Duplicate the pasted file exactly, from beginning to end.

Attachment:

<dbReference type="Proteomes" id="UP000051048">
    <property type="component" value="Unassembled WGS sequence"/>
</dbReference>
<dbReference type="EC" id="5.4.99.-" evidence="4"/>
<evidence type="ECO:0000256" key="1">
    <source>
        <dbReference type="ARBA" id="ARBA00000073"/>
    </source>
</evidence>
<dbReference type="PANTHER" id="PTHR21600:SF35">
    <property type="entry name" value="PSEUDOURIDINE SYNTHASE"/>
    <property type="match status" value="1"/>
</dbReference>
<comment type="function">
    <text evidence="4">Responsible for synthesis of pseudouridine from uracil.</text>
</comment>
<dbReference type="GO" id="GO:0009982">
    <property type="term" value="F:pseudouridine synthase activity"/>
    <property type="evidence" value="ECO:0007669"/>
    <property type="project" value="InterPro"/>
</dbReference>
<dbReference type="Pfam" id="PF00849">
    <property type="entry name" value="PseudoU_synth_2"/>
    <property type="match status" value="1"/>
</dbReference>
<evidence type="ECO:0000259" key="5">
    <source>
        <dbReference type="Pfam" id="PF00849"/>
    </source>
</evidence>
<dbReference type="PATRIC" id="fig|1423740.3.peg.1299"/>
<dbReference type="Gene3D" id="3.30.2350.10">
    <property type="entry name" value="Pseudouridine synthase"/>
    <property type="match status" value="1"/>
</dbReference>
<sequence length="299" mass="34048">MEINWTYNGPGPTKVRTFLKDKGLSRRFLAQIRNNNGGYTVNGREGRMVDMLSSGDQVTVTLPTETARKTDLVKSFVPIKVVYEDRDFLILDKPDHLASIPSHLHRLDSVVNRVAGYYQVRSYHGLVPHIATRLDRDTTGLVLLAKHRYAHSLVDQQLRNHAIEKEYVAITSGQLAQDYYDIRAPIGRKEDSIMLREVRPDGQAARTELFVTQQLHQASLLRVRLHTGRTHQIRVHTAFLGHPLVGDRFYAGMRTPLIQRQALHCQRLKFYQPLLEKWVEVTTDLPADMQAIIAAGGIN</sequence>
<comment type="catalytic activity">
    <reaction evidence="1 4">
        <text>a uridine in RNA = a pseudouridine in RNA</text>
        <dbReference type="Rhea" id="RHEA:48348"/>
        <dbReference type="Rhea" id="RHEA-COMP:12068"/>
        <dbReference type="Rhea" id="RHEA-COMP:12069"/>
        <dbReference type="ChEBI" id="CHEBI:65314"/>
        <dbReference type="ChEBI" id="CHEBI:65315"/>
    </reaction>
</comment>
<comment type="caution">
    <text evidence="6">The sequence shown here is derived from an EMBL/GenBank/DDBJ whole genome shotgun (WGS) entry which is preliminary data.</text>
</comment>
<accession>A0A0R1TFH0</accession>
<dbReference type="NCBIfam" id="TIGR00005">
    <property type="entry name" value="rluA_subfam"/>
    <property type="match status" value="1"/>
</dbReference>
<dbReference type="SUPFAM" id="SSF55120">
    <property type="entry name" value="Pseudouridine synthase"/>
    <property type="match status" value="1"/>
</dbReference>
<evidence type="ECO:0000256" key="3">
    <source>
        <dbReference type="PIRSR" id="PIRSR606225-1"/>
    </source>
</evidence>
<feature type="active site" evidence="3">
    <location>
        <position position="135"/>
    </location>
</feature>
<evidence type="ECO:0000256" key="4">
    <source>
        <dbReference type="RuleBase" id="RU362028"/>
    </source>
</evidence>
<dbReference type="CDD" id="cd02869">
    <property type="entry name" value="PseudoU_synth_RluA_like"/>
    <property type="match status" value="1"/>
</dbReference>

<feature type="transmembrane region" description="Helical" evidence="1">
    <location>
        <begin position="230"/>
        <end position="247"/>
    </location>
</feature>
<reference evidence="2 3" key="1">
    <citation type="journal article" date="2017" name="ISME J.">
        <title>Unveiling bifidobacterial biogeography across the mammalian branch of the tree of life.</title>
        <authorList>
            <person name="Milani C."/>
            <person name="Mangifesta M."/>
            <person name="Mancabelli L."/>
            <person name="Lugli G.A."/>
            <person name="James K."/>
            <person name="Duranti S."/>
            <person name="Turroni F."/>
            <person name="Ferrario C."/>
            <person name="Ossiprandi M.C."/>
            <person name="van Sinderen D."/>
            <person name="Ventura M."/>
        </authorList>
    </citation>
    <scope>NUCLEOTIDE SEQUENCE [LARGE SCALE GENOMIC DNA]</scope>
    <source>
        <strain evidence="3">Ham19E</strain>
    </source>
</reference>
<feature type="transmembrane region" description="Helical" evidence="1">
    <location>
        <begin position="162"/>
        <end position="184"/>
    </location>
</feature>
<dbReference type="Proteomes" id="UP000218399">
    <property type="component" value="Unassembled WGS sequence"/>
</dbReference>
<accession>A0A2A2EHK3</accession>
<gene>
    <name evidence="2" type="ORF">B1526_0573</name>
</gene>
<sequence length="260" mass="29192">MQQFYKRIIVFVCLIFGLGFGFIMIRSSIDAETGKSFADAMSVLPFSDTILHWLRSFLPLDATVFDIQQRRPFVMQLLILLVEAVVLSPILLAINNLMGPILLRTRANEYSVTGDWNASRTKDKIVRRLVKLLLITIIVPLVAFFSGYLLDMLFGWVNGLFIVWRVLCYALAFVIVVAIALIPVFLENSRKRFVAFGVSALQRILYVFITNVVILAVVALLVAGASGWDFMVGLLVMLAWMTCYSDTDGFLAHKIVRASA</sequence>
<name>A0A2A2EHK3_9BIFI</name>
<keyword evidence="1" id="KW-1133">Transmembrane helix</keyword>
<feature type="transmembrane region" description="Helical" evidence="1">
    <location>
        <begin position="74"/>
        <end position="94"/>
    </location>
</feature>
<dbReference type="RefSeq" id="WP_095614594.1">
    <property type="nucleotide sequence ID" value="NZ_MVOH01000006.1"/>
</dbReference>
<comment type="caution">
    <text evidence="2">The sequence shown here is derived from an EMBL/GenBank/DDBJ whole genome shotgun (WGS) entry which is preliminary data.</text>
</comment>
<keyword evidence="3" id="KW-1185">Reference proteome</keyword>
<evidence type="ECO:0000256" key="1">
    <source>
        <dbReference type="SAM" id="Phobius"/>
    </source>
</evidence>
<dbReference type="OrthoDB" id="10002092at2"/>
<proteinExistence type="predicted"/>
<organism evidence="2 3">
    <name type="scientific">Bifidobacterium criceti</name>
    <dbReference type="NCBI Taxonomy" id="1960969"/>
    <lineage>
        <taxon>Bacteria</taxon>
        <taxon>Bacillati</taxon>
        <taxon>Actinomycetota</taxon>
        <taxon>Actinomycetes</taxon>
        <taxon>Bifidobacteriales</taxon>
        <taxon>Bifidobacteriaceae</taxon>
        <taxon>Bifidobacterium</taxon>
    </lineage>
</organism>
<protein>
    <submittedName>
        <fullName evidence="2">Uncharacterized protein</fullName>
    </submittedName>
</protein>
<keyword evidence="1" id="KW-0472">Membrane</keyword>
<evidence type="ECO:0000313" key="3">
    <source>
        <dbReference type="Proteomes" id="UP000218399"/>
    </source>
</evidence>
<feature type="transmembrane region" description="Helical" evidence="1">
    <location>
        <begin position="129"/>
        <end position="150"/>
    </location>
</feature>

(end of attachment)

<dbReference type="Proteomes" id="UP000051048">
    <property type="component" value="Unassembled WGS sequence"/>
</dbReference>
<dbReference type="EC" id="5.4.99.-" evidence="4"/>
<evidence type="ECO:0000256" key="1">
    <source>
        <dbReference type="ARBA" id="ARBA00000073"/>
    </source>
</evidence>
<dbReference type="PANTHER" id="PTHR21600:SF35">
    <property type="entry name" value="PSEUDOURIDINE SYNTHASE"/>
    <property type="match status" value="1"/>
</dbReference>
<comment type="function">
    <text evidence="4">Responsible for synthesis of pseudouridine from uracil.</text>
</comment>
<dbReference type="GO" id="GO:0009982">
    <property type="term" value="F:pseudouridine synthase activity"/>
    <property type="evidence" value="ECO:0007669"/>
    <property type="project" value="InterPro"/>
</dbReference>
<dbReference type="Pfam" id="PF00849">
    <property type="entry name" value="PseudoU_synth_2"/>
    <property type="match status" value="1"/>
</dbReference>
<evidence type="ECO:0000259" key="5">
    <source>
        <dbReference type="Pfam" id="PF00849"/>
    </source>
</evidence>
<dbReference type="PATRIC" id="fig|1423740.3.peg.1299"/>
<dbReference type="Gene3D" id="3.30.2350.10">
    <property type="entry name" value="Pseudouridine synthase"/>
    <property type="match status" value="1"/>
</dbReference>
<sequence length="299" mass="34048">MEINWTYNGPGPTKVRTFLKDKGLSRRFLAQIRNNNGGYTVNGREGRMVDMLSSGDQVTVTLPTETARKTDLVKSFVPIKVVYEDRDFLILDKPDHLASIPSHLHRLDSVVNRVAGYYQVRSYHGLVPHIATRLDRDTTGLVLLAKHRYAHSLVDQQLRNHAIEKEYVAITSGQLAQDYYDIRAPIGRKEDSIMLREVRPDGQAARTELFVTQQLHQASLLRVRLHTGRTHQIRVHTAFLGHPLVGDRFYAGMRTPLIQRQALHCQRLKFYQPLLEKWVEVTTDLPADMQAIIAAGGIN</sequence>
<comment type="catalytic activity">
    <reaction evidence="1 4">
        <text>a uridine in RNA = a pseudouridine in RNA</text>
        <dbReference type="Rhea" id="RHEA:48348"/>
        <dbReference type="Rhea" id="RHEA-COMP:12068"/>
        <dbReference type="Rhea" id="RHEA-COMP:12069"/>
        <dbReference type="ChEBI" id="CHEBI:65314"/>
        <dbReference type="ChEBI" id="CHEBI:65315"/>
    </reaction>
</comment>
<comment type="caution">
    <text evidence="6">The sequence shown here is derived from an EMBL/GenBank/DDBJ whole genome shotgun (WGS) entry which is preliminary data.</text>
</comment>
<accession>A0A0R1TFH0</accession>
<dbReference type="NCBIfam" id="TIGR00005">
    <property type="entry name" value="rluA_subfam"/>
    <property type="match status" value="1"/>
</dbReference>
<dbReference type="SUPFAM" id="SSF55120">
    <property type="entry name" value="Pseudouridine synthase"/>
    <property type="match status" value="1"/>
</dbReference>
<evidence type="ECO:0000256" key="3">
    <source>
        <dbReference type="PIRSR" id="PIRSR606225-1"/>
    </source>
</evidence>
<feature type="active site" evidence="3">
    <location>
        <position position="135"/>
    </location>
</feature>
<evidence type="ECO:0000256" key="4">
    <source>
        <dbReference type="RuleBase" id="RU362028"/>
    </source>
</evidence>
<dbReference type="CDD" id="cd02869">
    <property type="entry name" value="PseudoU_synth_RluA_like"/>
    <property type="match status" value="1"/>
</dbReference>

<feature type="transmembrane region" description="Helical" evidence="1">
    <location>
        <begin position="230"/>
        <end position="247"/>
    </location>
</feature>
<reference evidence="2 3" key="1">
    <citation type="journal article" date="2017" name="ISME J.">
        <title>Unveiling bifidobacterial biogeography across the mammalian branch of the tree of life.</title>
        <authorList>
            <person name="Milani C."/>
            <person name="Mangifesta M."/>
            <person name="Mancabelli L."/>
            <person name="Lugli G.A."/>
            <person name="James K."/>
            <person name="Duranti S."/>
            <person name="Turroni F."/>
            <person name="Ferrario C."/>
            <person name="Ossiprandi M.C."/>
            <person name="van Sinderen D."/>
            <person name="Ventura M."/>
        </authorList>
    </citation>
    <scope>NUCLEOTIDE SEQUENCE [LARGE SCALE GENOMIC DNA]</scope>
    <source>
        <strain evidence="3">Ham19E</strain>
    </source>
</reference>
<feature type="transmembrane region" description="Helical" evidence="1">
    <location>
        <begin position="162"/>
        <end position="184"/>
    </location>
</feature>
<dbReference type="Proteomes" id="UP000218399">
    <property type="component" value="Unassembled WGS sequence"/>
</dbReference>
<accession>A0A2A2EHK3</accession>
<gene>
    <name evidence="2" type="ORF">B1526_0573</name>
</gene>
<sequence length="260" mass="29192">MQQFYKRIIVFVCLIFGLGFGFIMIRSSIDAETGKSFADAMSVLPFSDTILHWLRSFLPLDATVFDIQQRRPFVMQLLILLVEAVVLSPILLAINNLMGPILLRTRANEYSVTGDWNASRTKDKIVRRLVKLLLITIIVPLVAFFSGYLLDMLFGWVNGLFIVWRVLCYALAFVIVVAIALIPVFLENSRKRFVAFGVSALQRILYVFITNVVILAVVALLVAGASGWDFMVGLLVMLAWMTCYSDTDGFLAHKIVRASA</sequence>
<name>A0A2A2EHK3_9BIFI</name>
<keyword evidence="1" id="KW-1133">Transmembrane helix</keyword>
<feature type="transmembrane region" description="Helical" evidence="1">
    <location>
        <begin position="74"/>
        <end position="94"/>
    </location>
</feature>
<dbReference type="RefSeq" id="WP_095614594.1">
    <property type="nucleotide sequence ID" value="NZ_MVOH01000006.1"/>
</dbReference>
<comment type="caution">
    <text evidence="2">The sequence shown here is derived from an EMBL/GenBank/DDBJ whole genome shotgun (WGS) entry which is preliminary data.</text>
</comment>
<keyword evidence="3" id="KW-1185">Reference proteome</keyword>
<evidence type="ECO:0000256" key="1">
    <source>
        <dbReference type="SAM" id="Phobius"/>
    </source>
</evidence>
<dbReference type="OrthoDB" id="10002092at2"/>
<proteinExistence type="predicted"/>
<organism evidence="2 3">
    <name type="scientific">Bifidobacterium criceti</name>
    <dbReference type="NCBI Taxonomy" id="1960969"/>
    <lineage>
        <taxon>Bacteria</taxon>
        <taxon>Bacillati</taxon>
        <taxon>Actinomycetota</taxon>
        <taxon>Actinomycetes</taxon>
        <taxon>Bifidobacteriales</taxon>
        <taxon>Bifidobacteriaceae</taxon>
        <taxon>Bifidobacterium</taxon>
    </lineage>
</organism>
<protein>
    <submittedName>
        <fullName evidence="2">Uncharacterized protein</fullName>
    </submittedName>
</protein>
<keyword evidence="1" id="KW-0472">Membrane</keyword>
<evidence type="ECO:0000313" key="3">
    <source>
        <dbReference type="Proteomes" id="UP000218399"/>
    </source>
</evidence>
<feature type="transmembrane region" description="Helical" evidence="1">
    <location>
        <begin position="129"/>
        <end position="150"/>
    </location>
</feature>